This article looks at the impact of ancient Near Eastern studies on biblical scholarship. Before 1800, no accurate first-hand knowledge of Egypt's ancient remains was available to compare with biblical mentions of that land and its ancient civilization. During the nineteenth century, detailed pioneering exploration of Egypt and Nubia led to extensive recording and major publications of the visible monuments and inscriptions, while decipherment of ancient Egypt's hieroglyphic and other scripts, along with their language, finally opened the way towards recovering three millennia of history, literature, and social organization, including religious belief and practice.
W. G. Lambert
This article discusses the impact of ancient Near Eastern studies on biblical scholarship, focusing on written remains of all kinds. Ancient Mesopotamia has yielded tens of thousands of clay tablets with cuneiform inscriptions, apart from monumental stone inscriptions and inscriptions on other media. Palestine and Syria, by contrast, have yielded comparatively little inscriptional material, partly because much was written on papyrus and leather, which has not survived, partly because they were less rich than their Mesopotamian neighbours and so produced less written material.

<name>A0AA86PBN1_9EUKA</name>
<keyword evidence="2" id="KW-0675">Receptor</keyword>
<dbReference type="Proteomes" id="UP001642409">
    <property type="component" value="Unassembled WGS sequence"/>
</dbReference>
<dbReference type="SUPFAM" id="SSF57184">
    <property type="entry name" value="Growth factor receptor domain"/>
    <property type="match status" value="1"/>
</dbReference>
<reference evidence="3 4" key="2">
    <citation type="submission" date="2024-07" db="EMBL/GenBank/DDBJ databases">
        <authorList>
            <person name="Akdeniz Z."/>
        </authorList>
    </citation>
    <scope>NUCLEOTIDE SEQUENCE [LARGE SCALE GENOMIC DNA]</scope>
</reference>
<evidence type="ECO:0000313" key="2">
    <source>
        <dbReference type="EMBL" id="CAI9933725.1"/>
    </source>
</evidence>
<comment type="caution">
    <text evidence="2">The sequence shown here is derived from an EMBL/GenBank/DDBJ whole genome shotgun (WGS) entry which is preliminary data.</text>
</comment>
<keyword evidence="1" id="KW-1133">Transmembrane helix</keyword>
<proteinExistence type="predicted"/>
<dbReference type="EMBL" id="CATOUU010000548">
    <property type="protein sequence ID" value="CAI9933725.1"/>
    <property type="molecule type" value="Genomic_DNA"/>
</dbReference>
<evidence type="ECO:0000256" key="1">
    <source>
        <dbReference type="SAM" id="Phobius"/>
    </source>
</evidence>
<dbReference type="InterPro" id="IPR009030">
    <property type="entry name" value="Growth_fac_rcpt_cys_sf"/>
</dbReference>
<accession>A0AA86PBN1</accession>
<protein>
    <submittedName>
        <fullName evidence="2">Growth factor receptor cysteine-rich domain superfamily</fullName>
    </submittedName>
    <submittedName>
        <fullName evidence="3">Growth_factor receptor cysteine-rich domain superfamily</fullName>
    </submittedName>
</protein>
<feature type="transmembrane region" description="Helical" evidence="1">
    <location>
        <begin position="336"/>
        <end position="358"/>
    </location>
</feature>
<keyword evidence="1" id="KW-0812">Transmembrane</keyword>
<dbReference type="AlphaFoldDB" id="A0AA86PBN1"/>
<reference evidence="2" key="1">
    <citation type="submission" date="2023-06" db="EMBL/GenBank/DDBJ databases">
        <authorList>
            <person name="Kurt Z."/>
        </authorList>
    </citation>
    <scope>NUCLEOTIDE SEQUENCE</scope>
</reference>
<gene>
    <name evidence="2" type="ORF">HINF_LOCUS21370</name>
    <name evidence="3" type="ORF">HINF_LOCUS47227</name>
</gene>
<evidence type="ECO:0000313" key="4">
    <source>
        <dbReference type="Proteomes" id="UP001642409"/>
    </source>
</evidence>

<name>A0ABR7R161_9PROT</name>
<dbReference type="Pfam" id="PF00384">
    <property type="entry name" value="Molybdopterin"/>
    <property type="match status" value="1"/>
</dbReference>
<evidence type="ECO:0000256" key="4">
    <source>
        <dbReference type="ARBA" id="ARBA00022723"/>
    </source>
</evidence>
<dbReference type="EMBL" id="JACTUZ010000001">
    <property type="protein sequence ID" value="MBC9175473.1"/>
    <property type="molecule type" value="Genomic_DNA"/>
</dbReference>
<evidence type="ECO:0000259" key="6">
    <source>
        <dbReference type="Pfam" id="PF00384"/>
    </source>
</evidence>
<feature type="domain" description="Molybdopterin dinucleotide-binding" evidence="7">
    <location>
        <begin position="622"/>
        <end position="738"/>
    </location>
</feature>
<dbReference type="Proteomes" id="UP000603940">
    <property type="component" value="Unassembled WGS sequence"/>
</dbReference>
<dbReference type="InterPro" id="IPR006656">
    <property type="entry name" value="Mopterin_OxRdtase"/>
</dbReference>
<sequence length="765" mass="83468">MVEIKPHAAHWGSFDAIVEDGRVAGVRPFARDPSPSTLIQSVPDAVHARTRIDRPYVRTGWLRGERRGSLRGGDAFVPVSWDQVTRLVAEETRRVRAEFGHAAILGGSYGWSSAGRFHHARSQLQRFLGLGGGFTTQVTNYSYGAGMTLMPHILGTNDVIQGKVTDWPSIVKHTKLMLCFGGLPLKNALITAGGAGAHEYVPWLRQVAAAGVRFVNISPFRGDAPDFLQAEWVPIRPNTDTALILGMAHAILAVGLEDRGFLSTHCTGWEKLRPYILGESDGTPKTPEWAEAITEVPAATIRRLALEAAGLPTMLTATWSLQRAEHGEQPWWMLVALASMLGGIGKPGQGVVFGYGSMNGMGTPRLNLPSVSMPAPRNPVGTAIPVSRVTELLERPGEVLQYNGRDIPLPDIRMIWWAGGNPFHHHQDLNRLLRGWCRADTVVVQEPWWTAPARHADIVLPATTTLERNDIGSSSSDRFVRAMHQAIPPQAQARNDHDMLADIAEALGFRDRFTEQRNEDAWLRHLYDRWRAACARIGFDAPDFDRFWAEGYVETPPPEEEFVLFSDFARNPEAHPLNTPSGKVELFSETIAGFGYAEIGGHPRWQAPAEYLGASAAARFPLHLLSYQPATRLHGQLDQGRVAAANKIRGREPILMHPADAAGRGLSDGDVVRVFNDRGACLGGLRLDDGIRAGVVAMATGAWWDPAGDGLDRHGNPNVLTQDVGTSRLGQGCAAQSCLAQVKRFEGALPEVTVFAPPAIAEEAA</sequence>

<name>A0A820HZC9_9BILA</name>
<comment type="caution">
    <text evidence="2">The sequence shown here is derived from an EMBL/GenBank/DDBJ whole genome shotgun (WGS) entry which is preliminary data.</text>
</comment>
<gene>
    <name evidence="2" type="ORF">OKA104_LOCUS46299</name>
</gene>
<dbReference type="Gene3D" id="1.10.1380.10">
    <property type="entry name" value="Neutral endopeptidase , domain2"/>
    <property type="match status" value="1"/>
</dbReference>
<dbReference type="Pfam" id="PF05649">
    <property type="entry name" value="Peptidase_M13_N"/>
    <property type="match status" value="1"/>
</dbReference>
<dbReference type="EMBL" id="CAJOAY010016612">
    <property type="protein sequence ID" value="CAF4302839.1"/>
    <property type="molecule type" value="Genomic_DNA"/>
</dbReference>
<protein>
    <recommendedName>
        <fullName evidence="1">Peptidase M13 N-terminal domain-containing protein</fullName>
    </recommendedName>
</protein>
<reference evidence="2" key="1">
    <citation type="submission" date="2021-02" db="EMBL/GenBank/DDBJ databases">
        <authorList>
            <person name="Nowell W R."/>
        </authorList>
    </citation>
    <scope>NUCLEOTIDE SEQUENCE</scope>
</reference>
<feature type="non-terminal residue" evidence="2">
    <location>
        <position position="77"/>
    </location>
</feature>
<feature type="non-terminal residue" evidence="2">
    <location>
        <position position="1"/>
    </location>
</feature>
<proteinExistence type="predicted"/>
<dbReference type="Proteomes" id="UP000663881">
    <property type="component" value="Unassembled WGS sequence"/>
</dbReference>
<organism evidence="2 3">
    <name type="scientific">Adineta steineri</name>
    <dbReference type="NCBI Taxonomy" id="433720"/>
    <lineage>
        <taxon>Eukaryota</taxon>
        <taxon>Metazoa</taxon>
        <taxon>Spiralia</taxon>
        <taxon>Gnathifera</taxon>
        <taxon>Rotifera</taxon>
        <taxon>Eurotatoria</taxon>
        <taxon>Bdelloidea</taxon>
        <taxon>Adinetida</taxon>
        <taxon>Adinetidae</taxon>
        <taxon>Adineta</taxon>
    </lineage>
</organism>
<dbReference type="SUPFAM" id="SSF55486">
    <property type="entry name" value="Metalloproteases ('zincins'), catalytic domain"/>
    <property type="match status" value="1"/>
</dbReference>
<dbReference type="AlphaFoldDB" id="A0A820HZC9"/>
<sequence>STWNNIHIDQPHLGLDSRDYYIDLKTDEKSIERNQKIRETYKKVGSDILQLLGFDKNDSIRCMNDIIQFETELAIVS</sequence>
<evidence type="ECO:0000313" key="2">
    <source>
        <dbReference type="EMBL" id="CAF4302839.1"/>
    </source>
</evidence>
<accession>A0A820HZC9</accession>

This article examines the impact of Graeco-Roman world studies on biblical scholarship. Classical language, rhetoric, philosophy, and culture have had a continuing impact on study of the Bible since antiquity. The rise of formal biblical scholarship during the Renaissance set the study of the Bible firmly and naturally within the humanist and intellectual context of the study of the Graeco-Roman world. The development of critical biblical studies in the nineteenth and early twentieth centuries triggered another major leap in the importance of classical study upon biblical studies, for virtually all scholars of theology and biblical studies then had deep classical roots. Greek and Roman languages, literatures, and histories directly and indirectly informed the study of the Bible.